A MUM sent messages to her son’s school calling a teacher a "tosser" and branding the school a "borstal".
The 39-year-old targeted Melanie Williams, the headteacher of Royds Hall High School, with a series of e-mails, letters and voice messages, Huddersfield magistrates heard yesterday.
Sarah Swarbrick, prosecuting, said: "Ms Williams received numerous letters, e-mails and answer-phone messages. The contents were inappropriate.
"She made threats against her and other staff members. It was found to be extremely distressing."
The court heard on one occasion the woman, who cannot be named for legal reasons, sent a message calling a member of staff "no better than a bully and a thief".
On another she called a teacher a "tosser". A further e-mail described the school as a borstal.
In June last year the woman threatened to take Ms Williams to court for "defamation," claiming she had recorded all their telephone conversations.
Ms Swarbrick said: "It has affected the headteacher in both her working environment and her private life."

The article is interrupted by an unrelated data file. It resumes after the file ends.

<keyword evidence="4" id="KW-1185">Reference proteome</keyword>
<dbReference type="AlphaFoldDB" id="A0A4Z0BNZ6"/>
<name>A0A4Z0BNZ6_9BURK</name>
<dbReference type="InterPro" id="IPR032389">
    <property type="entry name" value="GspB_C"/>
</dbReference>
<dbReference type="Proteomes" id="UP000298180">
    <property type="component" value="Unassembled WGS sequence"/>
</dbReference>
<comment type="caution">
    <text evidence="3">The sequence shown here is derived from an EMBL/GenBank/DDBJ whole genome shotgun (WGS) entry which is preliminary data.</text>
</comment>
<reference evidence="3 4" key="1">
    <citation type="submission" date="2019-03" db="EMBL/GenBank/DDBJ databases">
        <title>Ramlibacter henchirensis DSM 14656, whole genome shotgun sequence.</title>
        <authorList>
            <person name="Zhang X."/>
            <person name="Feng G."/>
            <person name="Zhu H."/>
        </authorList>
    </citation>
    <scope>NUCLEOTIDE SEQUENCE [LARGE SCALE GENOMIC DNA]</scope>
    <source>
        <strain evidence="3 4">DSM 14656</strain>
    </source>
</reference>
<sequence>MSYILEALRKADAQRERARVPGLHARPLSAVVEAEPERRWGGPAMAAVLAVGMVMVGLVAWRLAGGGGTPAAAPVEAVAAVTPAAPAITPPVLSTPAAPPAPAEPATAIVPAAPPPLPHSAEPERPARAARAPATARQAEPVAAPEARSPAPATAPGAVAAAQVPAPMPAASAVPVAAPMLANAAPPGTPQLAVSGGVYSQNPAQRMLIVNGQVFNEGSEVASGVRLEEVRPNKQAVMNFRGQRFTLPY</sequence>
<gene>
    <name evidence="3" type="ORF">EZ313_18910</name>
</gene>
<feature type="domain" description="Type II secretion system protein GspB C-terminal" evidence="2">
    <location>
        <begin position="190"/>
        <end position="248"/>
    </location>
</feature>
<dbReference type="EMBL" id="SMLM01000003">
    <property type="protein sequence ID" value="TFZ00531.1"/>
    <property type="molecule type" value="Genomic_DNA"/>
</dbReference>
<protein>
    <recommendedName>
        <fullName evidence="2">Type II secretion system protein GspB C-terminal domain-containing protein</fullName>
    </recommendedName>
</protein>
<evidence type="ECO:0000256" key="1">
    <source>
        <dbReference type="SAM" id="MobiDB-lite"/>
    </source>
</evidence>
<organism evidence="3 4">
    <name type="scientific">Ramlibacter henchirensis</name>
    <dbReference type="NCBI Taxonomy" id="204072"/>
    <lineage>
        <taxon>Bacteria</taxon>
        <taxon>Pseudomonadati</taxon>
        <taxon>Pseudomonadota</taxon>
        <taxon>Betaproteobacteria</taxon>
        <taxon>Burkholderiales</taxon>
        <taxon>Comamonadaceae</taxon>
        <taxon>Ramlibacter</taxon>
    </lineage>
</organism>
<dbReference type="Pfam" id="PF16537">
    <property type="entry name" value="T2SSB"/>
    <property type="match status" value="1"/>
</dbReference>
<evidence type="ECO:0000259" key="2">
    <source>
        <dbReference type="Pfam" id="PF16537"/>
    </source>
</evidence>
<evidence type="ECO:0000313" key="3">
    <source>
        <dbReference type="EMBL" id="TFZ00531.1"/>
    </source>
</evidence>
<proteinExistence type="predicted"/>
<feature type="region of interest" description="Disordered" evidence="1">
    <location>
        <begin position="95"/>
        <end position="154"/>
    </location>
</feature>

The court heard the problems started after the woman’s teenage son failed to attend school on several occasions.
There had been problems with truancy as far back as 2007.
In March of 2009, the boy enrolled at Royds Hall, but the family then moved to Sheffield before again returning to Huddersfield.
The boy then failed to attend school in April of last year and in July his mother was contacted and attempts were made to address the truancy issue.
Ms Swarbrick added: "She failed to engage and letters were sent warning that if (her son) didn’t attend, prosecution would be considered."
The woman, who now lives in Sheffield, admitted failing to ensure her child’s attendance at school and sending abusive messages.
Charles Ainley, mitigating, said his client suffered from mental health problems.
He added: "Her son was being bullied and she felt it wasn’t being dealt with adequately. That’s what led to her frustration."
The woman was given a 12-month community order with 100 hours of unpaid work and has to attend a victim awareness programme. She has to pay £250 in court costs.